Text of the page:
The FLDS culture is the ultimate legal and constitutional nightmare. And we’ve been ignoring it, thus letting it become thoroughly corrupt and increasingly out of control, for almost two centuries. How on earth do you even begin to remedy that? Which traditions are protected by “religious freedom” and which are simply criminal and subject to outside intervention? What is the first step (or any of the subsequent steps for that matter) in charging, arresting, and prosecuting hundreds, possibly thousands, of individuals simultaneously?
I’ve never had a quiet mind. Since the day I was born, my brain has been over-analyzing, over-thinking, over-stimulated, over-worked (mostly as a cons...moreI’ve never had a quiet mind. Since the day I was born, my brain has been over-analyzing, over-thinking, over-stimulated, over-worked (mostly as a consequence of my own silly choices). And in that constant racing, it’s been easy to forget the importance of being still.
I find that I need books like this (and folks like Mark Rashid) to remind me to hush occasionally, and to simply be present in the moment. This is an especially important reminder when working with horses; often the quieter you are, the more space you create for connection. Quiet leaves room for clear and creative thought, conscious communication, and honest attention to the powerful details that are instantly overlooked in the race toward meaningless goals and the implementation of technique.
Being soft yet direct and earning the trust of those who rely almost solely on consistency takes practice and serious commitment. It’s a skill that is not often come by or valued in our frantic and over-caffeinated world. But, when it comes down to it, there’s truly nothing more valuable if you’re looking to develop a partnership based on respect and understanding with a 1,200 pound being who speaks a foreign, yet much more natural and soulful language.
Become a passive leader, Rashid suggests. Speak with your body and your actions, lead by example. Most importantly, leave all the harshness and mindlessness of everyday life at the barn door. Make room for quiet.
Who knows, maybe if I practice enough, I’ll learn to let go of harshness and mindlessness altogether. A happy thought, if you ask me. I can’t think of a single reason to hold onto such destruction. (less)
Shifting gears a bit with this one, from the appalling abuses of the Fundamentalist Latter Day Saints (FLDS) to the appalling abuses of Scientology. N...moreShifting gears a bit with this one, from the appalling abuses of the Fundamentalist Latter Day Saints (FLDS) to the appalling abuses of Scientology. Not that much of a shift, I suppose, but a shift nonetheless!
Despite major philosophical and practical differences, both FLDS and Scientology demonstrate cult definitions to a tee. Cults, as opposed to other more socially acceptable religious organizations, are typically characterized by relatively small groups of people who have been strategically isolated from others, coerced and brainwashed, and micromanaged to the point of complete incapacitation by leaders (typically “representing” various religious figures) who demand excessive devotion and submission of individual will in exchange for salvation, ultimate contentment, or similar grandiose purposes.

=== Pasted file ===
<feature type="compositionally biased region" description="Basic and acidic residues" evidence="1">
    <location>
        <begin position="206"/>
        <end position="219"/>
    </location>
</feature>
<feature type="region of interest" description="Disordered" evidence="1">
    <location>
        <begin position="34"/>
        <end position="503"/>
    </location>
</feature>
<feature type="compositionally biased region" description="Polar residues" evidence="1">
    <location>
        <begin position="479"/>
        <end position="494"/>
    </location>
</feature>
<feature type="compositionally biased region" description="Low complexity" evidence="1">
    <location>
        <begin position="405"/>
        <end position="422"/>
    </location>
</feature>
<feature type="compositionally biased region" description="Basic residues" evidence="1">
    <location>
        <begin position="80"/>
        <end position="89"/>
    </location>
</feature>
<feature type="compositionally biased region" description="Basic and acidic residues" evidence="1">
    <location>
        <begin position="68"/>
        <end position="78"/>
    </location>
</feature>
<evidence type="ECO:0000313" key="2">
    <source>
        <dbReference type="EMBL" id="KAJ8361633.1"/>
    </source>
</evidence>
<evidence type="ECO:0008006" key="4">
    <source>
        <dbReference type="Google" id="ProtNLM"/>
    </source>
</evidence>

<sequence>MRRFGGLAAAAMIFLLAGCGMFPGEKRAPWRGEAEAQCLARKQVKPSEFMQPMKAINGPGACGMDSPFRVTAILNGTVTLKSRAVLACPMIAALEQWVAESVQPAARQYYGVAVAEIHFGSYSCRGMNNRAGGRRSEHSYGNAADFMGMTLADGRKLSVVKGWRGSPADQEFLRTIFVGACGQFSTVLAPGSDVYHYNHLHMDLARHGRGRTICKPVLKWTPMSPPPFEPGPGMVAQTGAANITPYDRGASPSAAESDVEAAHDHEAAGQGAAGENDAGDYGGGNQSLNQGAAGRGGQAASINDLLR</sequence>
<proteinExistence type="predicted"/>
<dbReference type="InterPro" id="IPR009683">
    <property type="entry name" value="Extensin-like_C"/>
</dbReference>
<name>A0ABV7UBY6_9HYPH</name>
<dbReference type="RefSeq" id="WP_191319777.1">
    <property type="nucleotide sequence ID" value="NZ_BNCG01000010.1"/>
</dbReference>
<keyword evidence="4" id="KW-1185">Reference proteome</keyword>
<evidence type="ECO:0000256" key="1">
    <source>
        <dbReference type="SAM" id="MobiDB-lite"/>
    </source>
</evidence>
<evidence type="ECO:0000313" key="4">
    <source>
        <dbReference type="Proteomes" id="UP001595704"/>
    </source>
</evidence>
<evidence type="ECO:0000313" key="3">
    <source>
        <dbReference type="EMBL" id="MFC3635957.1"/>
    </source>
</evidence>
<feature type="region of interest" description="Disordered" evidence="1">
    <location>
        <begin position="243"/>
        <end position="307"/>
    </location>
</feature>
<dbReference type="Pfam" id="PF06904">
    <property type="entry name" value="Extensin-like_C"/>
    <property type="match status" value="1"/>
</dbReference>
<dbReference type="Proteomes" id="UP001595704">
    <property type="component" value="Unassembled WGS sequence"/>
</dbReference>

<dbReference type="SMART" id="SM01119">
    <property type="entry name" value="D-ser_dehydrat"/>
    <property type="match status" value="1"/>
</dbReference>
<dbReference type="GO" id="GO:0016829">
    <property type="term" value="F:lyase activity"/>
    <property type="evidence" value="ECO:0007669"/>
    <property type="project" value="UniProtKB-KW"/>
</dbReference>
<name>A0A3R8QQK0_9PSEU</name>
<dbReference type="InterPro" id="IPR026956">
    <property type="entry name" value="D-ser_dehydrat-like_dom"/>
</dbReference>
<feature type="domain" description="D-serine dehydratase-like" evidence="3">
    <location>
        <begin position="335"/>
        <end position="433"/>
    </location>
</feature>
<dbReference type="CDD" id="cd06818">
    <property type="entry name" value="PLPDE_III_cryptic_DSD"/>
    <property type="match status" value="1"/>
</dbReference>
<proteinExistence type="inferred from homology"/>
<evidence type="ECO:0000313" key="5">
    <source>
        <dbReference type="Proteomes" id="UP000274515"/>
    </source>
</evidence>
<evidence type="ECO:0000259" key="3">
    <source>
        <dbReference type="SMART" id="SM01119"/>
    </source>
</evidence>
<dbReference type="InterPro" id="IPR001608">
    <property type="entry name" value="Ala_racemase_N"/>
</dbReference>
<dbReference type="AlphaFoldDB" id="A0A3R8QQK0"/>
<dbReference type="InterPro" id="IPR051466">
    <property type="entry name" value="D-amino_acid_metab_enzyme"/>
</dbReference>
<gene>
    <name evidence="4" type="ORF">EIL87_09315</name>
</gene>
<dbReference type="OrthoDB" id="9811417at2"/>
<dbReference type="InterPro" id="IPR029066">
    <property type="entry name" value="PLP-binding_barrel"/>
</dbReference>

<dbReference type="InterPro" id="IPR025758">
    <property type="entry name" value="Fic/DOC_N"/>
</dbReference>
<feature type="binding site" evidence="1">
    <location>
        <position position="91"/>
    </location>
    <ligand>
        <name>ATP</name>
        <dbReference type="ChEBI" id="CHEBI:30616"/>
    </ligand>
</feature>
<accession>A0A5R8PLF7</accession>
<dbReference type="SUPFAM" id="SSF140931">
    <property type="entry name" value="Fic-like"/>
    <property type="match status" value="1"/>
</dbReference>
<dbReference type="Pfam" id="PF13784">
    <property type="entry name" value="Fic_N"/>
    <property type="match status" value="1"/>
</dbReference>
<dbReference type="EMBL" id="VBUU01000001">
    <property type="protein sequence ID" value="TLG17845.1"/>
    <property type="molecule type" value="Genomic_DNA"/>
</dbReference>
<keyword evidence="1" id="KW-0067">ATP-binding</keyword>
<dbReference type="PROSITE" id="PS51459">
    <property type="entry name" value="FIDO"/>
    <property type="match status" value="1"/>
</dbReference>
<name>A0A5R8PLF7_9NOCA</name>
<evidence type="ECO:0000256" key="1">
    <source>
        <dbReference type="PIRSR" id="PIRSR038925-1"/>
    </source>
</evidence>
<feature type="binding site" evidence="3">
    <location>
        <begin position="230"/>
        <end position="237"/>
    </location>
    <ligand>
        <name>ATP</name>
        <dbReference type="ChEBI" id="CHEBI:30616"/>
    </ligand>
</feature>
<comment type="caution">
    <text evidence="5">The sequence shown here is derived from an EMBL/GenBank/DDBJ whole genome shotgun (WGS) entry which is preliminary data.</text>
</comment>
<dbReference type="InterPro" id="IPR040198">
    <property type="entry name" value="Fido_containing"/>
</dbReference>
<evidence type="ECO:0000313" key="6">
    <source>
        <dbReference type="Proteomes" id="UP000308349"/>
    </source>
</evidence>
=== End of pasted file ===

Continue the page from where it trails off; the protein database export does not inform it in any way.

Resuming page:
While FLDS leaders seem to inflict significantly more extreme trauma upon individual survivors (institutionalized rape, underage marriage, physical abuse, neglect, etc.), Scientologist leaders also leave their mark, as Hill points out, with practices involving extensive child labor, strategic separation of families, intimidation techniques, and physical/financial manipulation. And, to give credit where credit is due, Scientology is WAY more famous than the FLDS; I mean, they have Tom Cruise and John Travolta toting the line! How could NOT be Ultimate Truth?!
Regardless of the techniques used, the goal of cult leaders is 100% the same: power and control. Ensuring complete power and control over individuals ensures money and status, primarily through leeching off lower-level believers who have little-to-no capacity to change their circumstances, even if they so desired (which is uncommon, as brainwashing is typically quite thorough and cult principles fundamentally internalized over time). Often, the majority of believers live in squalor and fear while the leaders they worship are enjoying a luxurious existence, showered with riches stolen in the name of religious salvation.
Convenient for these “prophets,” is it not?
Overall, this memoir was fairly insightful and paints a basic, Cult 101-esque picture of modern-day Scientology. My only legitimate complaint is with the many grammatical and spelling errors, which may not be of concern to most (normal) people. I, on the other hand, would like to have a word with the person who calls herself Jenna Hill’s editor!(less)